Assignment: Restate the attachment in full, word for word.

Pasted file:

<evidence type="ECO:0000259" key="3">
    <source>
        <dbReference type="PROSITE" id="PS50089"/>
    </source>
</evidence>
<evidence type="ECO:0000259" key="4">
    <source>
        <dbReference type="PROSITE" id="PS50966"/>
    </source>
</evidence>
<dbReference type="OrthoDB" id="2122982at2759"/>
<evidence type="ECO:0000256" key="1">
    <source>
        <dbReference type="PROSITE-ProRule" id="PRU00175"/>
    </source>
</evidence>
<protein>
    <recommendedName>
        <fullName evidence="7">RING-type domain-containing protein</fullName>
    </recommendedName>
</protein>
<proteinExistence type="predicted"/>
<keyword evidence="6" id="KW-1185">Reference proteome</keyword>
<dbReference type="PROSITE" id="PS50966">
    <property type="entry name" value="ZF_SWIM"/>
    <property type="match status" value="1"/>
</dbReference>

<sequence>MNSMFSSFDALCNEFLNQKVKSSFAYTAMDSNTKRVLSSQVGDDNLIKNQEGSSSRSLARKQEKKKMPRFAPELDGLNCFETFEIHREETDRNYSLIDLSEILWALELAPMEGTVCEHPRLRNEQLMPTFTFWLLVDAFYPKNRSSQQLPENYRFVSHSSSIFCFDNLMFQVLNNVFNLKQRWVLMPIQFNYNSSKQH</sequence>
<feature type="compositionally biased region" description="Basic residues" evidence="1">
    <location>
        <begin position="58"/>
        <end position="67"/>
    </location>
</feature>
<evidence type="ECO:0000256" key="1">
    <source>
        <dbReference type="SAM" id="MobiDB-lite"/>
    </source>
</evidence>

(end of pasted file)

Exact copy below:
<evidence type="ECO:0000259" key="3">
    <source>
        <dbReference type="PROSITE" id="PS50089"/>
    </source>
</evidence>
<evidence type="ECO:0000259" key="4">
    <source>
        <dbReference type="PROSITE" id="PS50966"/>
    </source>
</evidence>
<dbReference type="OrthoDB" id="2122982at2759"/>
<evidence type="ECO:0000256" key="1">
    <source>
        <dbReference type="PROSITE-ProRule" id="PRU00175"/>
    </source>
</evidence>
<protein>
    <recommendedName>
        <fullName evidence="7">RING-type domain-containing protein</fullName>
    </recommendedName>
</protein>
<proteinExistence type="predicted"/>
<keyword evidence="6" id="KW-1185">Reference proteome</keyword>
<dbReference type="PROSITE" id="PS50966">
    <property type="entry name" value="ZF_SWIM"/>
    <property type="match status" value="1"/>
</dbReference>

<sequence>MNSMFSSFDALCNEFLNQKVKSSFAYTAMDSNTKRVLSSQVGDDNLIKNQEGSSSRSLARKQEKKKMPRFAPELDGLNCFETFEIHREETDRNYSLIDLSEILWALELAPMEGTVCEHPRLRNEQLMPTFTFWLLVDAFYPKNRSSQQLPENYRFVSHSSSIFCFDNLMFQVLNNVFNLKQRWVLMPIQFNYNSSKQH</sequence>
<feature type="compositionally biased region" description="Basic residues" evidence="1">
    <location>
        <begin position="58"/>
        <end position="67"/>
    </location>
</feature>
<evidence type="ECO:0000256" key="1">
    <source>
        <dbReference type="SAM" id="MobiDB-lite"/>
    </source>
</evidence>